In the hotel, Gavin is pointing out that Crowley was a monstrous father: always drunk, beating his son, not allowing him to learn how to read, and that it’s ridiculous Crowley sold his own soul for three extra inches of dick. Crowley allows all of these things, but points out that he’s been dead and in Hell a long time, so he’s changed (the dialogue indicates Gavin took off on his doomed voyage immediately after burying his father, so “Fergus” died in 1723). He then uses his powers to give Gavin the ability to read.

At first, Gavin doesn’t clue in what’s going on, just picks up a newspaper and explains over the “Pirates” and the “Buccaneers” (two sports teams, obviously) having a fight. Then he gets it. He can now read. Crowley reiterates that this is one of the perks of having a father who is the King of Hell and we begin to see Gavin soften toward the idea.

He asks, if Crowley is the King of Hell, does that make him a prince (oh, honey, no, that’s a later and quite terrible storyline)? But a fly lands in the ointment when he starts talking about how much he’s finally going to get done when he goes back to his time and gets on board that ship. Crowley starts to tell him why that’s a problem, but instead decides it’s time to go back to dealing with Abaddon.

In a garden, Castiel is waiting for someone. Golly, I wonder who that could be? Could it be Gadriel? Got it in one. Gadriel shows up with the same angel who found Ezra dead (she’s actually with Castiel). Castiel thanks him for coming alone. Gadriel says that he’s seen Castiel “through Sam Winchester’s eyes” and that “he trusts you.” He says Castiel has “a reputation for honor.” Castiel is smart enough not to laugh at that one and just says that his reputation varies, depending on whom you ask.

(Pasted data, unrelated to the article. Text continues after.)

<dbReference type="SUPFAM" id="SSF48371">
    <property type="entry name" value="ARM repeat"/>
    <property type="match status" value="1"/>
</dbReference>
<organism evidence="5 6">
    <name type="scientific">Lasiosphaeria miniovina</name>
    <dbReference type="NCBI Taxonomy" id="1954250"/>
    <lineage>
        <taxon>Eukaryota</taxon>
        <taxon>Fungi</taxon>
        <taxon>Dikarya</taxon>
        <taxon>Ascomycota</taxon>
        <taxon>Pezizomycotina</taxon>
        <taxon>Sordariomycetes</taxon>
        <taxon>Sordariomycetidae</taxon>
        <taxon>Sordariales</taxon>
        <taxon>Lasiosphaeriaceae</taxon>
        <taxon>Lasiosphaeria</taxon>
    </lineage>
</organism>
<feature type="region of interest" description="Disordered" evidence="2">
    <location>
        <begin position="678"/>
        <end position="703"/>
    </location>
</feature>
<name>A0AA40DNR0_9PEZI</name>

He says that he says he understands that Gadriel feels “misunderstood.” Gadriel hotly retorts that he’s not the one responsible for what happened in The Garden. There is some back-and-forth, as Castiel tries to get Gadriel to see that he is backing the wrong horse and not finding his redemption with Metatron. Gadriel is stubborn about changing his allegiances again, even though Castiel admits that his own trust in Metatron is what led to the angels falling in the first place (Gadriel saw that as his chance for freedom and redemption, you see).